Anthem Blue Cross postpones a requirement that some policyholders buy their prescription drugs from a single mail-order pharmacy.
Anthem Blue Cross is backing off a decision to require some policyholders to buy their prescription drugs from a single mail-order pharmacy - a requirement that the California attorney general's office said may be illegal.
Anthem, California's largest for-profit health insurer, said in November that it was imposing the new rule for so-called specialty medications used to treat major illnesses, such as cancer and HIV/AIDS. The company said the limitation would help keep costs down for patients and businesses.
That may indeed be true. But as I reported last month, California's Unruh Civil Rights Act (Section 51 of the Civil Code) specifies that all people must be treated equally "no matter what their sex, race, color, religion, ancestry, national origin, disability, medical condition, genetic information, marital status or sexual orientation."
In response, California Atty. Gen. Kamala D. Harris said that any rule that forces some people to buy their meds from one drugstore but allows others to shop elsewhere could violate the law.
"California law clearly states that no one can be discriminated against because of a medical condition," said Lynda Gledhill, a spokeswoman for Harris. "If patients are being required to get their prescriptions from a certain pharmacy because of their condition, that is likely illegal."
Anthem is now notifying people who take specialty medications that it won't require them to buy their drugs from the online pharmacy CuraScript starting March 1, as originally planned.
"Because Anthem has received feedback about this specialty pharmacy program from its members, we are evaluating that input to better serve our members and, for the time being, have eliminated the stated March 1, 2013, required date to use CuraScript for such additional specialty medications," the insurer said in its letter.
Darrel Ng, an Anthem spokesman, said the insurer believes the new requirement is legal. He said the company is only postponing the rule, rather than abandoning it.
"In response to feedback that has been conveyed by our members, which we are in the process of evaluating, we are delaying the March 1 changes in the specialty pharmacy program," Ng said. "We value the input of our members."
He declined to say when Anthem may again try to implement the requirement.
David Balto, former policy director for the Federal Trade Commission, said Anthem will have to make significant changes if it hopes to avoid legal action by Harris' office.
"They recognized that the policy violated the law," he said. "Consumers and pharmacies drew a line in the sand, and Anthem backed down."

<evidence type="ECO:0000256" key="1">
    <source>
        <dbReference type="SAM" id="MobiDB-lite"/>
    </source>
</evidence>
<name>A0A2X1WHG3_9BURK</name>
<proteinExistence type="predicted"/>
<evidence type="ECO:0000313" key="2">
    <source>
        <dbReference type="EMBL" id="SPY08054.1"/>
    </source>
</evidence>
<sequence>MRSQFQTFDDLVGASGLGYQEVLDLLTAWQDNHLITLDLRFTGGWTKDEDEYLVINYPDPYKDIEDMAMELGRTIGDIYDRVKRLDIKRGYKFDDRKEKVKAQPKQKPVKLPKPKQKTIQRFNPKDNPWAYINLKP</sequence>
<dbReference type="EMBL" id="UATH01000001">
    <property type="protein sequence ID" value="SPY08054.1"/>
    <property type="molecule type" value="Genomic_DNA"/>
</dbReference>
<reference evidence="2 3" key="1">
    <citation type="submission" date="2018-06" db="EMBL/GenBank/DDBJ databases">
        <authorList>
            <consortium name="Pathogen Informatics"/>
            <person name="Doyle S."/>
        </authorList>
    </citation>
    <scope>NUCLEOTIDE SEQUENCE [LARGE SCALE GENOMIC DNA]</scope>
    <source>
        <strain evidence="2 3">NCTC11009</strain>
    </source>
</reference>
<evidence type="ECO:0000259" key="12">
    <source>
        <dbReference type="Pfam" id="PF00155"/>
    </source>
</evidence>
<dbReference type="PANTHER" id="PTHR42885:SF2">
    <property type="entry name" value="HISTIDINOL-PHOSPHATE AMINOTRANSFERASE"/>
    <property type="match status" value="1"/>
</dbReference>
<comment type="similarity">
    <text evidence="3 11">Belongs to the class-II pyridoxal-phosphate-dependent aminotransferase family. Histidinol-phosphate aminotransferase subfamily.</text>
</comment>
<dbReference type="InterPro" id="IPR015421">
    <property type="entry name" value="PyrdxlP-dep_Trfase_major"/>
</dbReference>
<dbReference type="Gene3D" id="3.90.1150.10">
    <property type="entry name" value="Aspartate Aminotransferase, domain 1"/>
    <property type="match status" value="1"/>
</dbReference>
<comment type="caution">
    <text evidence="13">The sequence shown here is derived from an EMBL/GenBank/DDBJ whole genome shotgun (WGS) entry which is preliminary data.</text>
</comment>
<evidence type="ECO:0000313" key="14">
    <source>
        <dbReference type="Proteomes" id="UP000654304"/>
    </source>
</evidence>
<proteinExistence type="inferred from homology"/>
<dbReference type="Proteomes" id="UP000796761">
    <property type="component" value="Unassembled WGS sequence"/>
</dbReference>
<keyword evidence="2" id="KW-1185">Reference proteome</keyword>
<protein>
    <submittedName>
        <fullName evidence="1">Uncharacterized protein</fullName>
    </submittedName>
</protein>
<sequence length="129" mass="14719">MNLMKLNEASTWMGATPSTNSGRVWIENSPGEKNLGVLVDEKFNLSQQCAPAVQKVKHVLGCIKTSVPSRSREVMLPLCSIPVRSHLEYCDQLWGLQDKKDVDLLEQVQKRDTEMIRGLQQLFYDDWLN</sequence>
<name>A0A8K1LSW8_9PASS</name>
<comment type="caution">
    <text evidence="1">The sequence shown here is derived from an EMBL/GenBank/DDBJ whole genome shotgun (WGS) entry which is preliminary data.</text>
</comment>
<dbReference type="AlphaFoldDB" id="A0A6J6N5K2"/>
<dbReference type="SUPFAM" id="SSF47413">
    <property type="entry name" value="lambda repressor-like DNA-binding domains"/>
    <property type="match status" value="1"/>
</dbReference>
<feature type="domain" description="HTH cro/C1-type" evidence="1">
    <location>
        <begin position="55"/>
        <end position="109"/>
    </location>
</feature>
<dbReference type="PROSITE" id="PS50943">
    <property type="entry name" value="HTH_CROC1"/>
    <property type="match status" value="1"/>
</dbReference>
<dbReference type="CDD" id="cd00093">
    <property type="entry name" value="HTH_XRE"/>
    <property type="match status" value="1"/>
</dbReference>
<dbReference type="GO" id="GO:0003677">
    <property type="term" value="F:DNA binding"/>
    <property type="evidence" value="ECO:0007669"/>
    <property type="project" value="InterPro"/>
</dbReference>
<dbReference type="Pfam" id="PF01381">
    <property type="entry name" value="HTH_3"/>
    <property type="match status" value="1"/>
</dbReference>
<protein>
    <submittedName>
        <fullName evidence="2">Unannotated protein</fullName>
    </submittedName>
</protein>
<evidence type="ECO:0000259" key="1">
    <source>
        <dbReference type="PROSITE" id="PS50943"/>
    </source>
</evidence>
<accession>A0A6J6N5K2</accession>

Balto, who now works as a Washington antitrust attorney, was retained by retail drugstores to challenge the specialty-med requirement.
Anthem also faces a class-action lawsuit filed by the Santa Monica advocacy group Consumer Watchdog. It alleges that the insurer's policy switch would endanger people with HIV/AIDS by denying them the opportunity to interact with a pharmacist about their medication.
"Blue Cross' announcement is a big relief to HIV/AIDS patients who had a gun to their head to cut off contact with their local pharmacist," said Jerry Flanagan, staff attorney for Consumer Watchdog.
Sections 54 and 55 of the Civil Code state that people with disabilities or medical conditions "have the same right as the general public to the full and free use of the streets, highways, sidewalks, walkways, public buildings [and] medical facilities, including hospitals, clinics and physicians' offices."
Section 12926.1 of the California Government Code specifies that "physical and mental disabilities include, but are not limited to, chronic or episodic conditions such as HIV/AIDS, hepatitis, epilepsy, seizure disorder, diabetes, clinical depression, bipolar disorder, multiple sclerosis and heart disease."
In its first notices to people using specialty meds, Anthem said that "using a retail pharmacy will be considered going out-of-network."
It warned such people that the only way to receive coverage for their drugs would be to shop at CuraScript. Buying medication elsewhere would require them to pay the full cost, Anthem said.
The price of specialty medications can run in the thousands of dollars. Anthem's requirement thus would have forced a specific group of people to buy their drugs at the pharmacy of Anthem's choosing.
Other people with chronic conditions such as diabetes faced no such requirement. It was this seemingly inconsistent approach to drug coverage that raised a red flag for the attorney general's office.
Experts said Anthem was correct in arguing that prices for specialty meds can be better controlled by cutting deals with a single pharmacy. But this placed the interests of the insurer and the pharmacy ahead of those of the patient.
A more equitable solution may be for Anthem to allow people to buy their drugs anywhere, but to offer a discount for drugs purchased from CuraScript. This would provide an opt-out of the CuraScript requirement.
This may not provide as much cost savings as limiting all coverage to CuraScript, but it would likely make the attorney general a whole lot happier.
David Lazarus' column usually runs Tuesdays and Fridays. He also can be seen daily on KTLA-TV Channel 5 and followed on Twitter @Davidlaz. Send your tips or feedback to firstname.lastname@example.org.